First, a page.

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Debbie Ridpath Ohi reads, writes and illustrates for young people. Every few weeks, she shares new art, writing and resources; subscribe below. Browse the archives here.

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Saturday
Oct142000

pearson airport escape tips





Feeling somewhat better. Didn't go into the office, stayed at my Philly apartment. Tried to stay in bed and rest, but I found it nearly impossible to stay immobile for more than an hour and inevitably dragged myself back to the computer to do more prep for the workshops I'm giving next weekend in Surrey. How sad is that?! Here I am, moaning about how I wish I could have a few days doing nothing but rest, and I can't even take advantage of the first legitimate excuse I've had to do exactly that.

I was pretty braindead by the time I finally packed up to fly back to Toronto last night. I forgot my power cord, my digital camera and cables, my cellphone power adaptor. Didn't pack any clothes, just my laptop and my workshop paperwork. After we boarded the plane, I fell asleep before we took off, woke up when the plane bumped down for landing. Darn, missed my four pretzel sticks (how the airline classifies this as a "snack" is beyond me).

I have the routine down pat for getting out of the airport as efficiently as possible. I always ask for an aisle seat, around the middle of the plane. Too far forward and you risk not having room for your carry-on luggage in the overhead bins by the time you board the plane (US Airways boards rear rows first). If your seat is too far back, however, you have to wait until everyone gets off the plane before you can finally leave.



As I get off the plane, I try to manoeuver the handle on my carry-on so that I can extend it and start pulling the suitcase behind me without having to pause. Then it's a speedwalk race to the Customs area! It's pretty funny, all of us pretending that we don't really care if we get to Customs before the other passengers, but meanwhile walking as fast as we possibly can. Sometimes one of us breaks down under pressure and actually starts to run (this has happened to me).



Making it to Customs before most of the crowd is important because if you time it right, then you can zoom through relatively quickly and be out of the airport in a few minutes. If you're too slow, then you can get caught at the end of a lineup of at least 20-30 people, at least one of whom will be a suspicious-looking sort who takes at least 20 minutes arguing with the customs official in the booth, holding up everyone else, and you can be in line for over an hour. There's also an art to picking the right line at Customs, quickly gauging the people who will be ahead of you to guess which line will move the quickest. You also have to check out the Customs official in the booth at the front of the line, to see if they're the type to wave people through with a bored "I can't wait to get home to watch Survivor re-runs" attitude, or the keener type who likes to pepper travel-dazed passengers with a zillion questions.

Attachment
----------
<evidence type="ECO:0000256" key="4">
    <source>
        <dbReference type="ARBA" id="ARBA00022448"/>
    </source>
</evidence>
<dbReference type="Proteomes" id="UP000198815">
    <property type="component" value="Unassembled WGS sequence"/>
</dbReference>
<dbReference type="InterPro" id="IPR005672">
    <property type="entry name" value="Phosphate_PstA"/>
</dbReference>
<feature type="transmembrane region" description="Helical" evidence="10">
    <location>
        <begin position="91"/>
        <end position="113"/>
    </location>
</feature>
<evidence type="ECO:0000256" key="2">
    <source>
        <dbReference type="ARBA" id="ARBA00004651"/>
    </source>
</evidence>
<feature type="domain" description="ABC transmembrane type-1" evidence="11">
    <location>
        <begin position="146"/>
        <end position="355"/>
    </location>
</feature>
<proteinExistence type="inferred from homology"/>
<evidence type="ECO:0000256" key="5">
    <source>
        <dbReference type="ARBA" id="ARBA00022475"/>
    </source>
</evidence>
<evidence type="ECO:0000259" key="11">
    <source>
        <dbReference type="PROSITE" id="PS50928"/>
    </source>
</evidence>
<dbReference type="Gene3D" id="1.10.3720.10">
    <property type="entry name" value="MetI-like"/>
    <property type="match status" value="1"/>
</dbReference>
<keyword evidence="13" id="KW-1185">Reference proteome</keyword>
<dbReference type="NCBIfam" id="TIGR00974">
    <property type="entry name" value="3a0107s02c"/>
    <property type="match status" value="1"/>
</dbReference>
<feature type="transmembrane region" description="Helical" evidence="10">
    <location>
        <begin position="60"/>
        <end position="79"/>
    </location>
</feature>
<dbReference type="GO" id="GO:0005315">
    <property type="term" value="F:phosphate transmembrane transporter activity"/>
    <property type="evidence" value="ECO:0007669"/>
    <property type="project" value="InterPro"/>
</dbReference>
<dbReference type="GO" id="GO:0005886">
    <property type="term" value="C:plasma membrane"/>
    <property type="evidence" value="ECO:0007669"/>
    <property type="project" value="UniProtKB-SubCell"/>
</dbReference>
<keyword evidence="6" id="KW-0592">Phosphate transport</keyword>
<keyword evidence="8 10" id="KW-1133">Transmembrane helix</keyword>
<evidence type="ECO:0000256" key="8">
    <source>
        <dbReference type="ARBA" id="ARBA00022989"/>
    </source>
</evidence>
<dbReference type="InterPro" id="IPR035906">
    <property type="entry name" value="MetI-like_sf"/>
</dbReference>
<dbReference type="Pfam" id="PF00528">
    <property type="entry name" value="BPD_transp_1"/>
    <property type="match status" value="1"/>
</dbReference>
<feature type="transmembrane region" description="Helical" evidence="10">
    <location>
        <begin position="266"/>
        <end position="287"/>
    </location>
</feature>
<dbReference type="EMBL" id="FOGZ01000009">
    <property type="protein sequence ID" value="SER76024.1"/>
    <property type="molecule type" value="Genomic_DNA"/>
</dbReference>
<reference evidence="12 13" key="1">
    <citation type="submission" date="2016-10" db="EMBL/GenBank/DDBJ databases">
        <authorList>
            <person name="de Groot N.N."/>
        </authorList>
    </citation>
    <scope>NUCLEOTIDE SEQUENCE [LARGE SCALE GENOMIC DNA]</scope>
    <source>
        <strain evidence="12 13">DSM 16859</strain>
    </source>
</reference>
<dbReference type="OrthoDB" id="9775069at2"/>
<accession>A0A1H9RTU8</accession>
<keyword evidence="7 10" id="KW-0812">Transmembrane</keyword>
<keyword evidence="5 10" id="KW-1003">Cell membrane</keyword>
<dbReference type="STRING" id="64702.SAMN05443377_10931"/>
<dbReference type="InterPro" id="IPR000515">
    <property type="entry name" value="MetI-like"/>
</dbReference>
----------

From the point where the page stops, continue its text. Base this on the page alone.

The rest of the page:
Tips on getting past the Customs official quickly: fill out your form correctly! If you forget to fill in any required field, or make a mistake writing the date, you are an instant Suspect. Don't hesitate when answering questions. Don't try to be too friendly. Don't act like you're in a hurry. AND FOR HEAVEN'S SAKE, DON'T SLOUCH!!

Even after you're past Customs, however, the dangers are not yet over...you have to get past baggage claim. Don't let yourself get distracted by the loud beeping or confused-looking travellers standing your way with weeping children and luggage carts piled with suitcases. Get to that exit, quickly before the others figure out where it is. Dodge and weave between the crowds like the seasoned traveller you are. WHAT??? You actually have checked luggage and have to wait for that? AUGH, YOU FOOL! You'll never get out of here now. I hope you brought a book.

Today's blatherpic:
Garrison (with the nice-smelling head) and Brittany, at the cottage.

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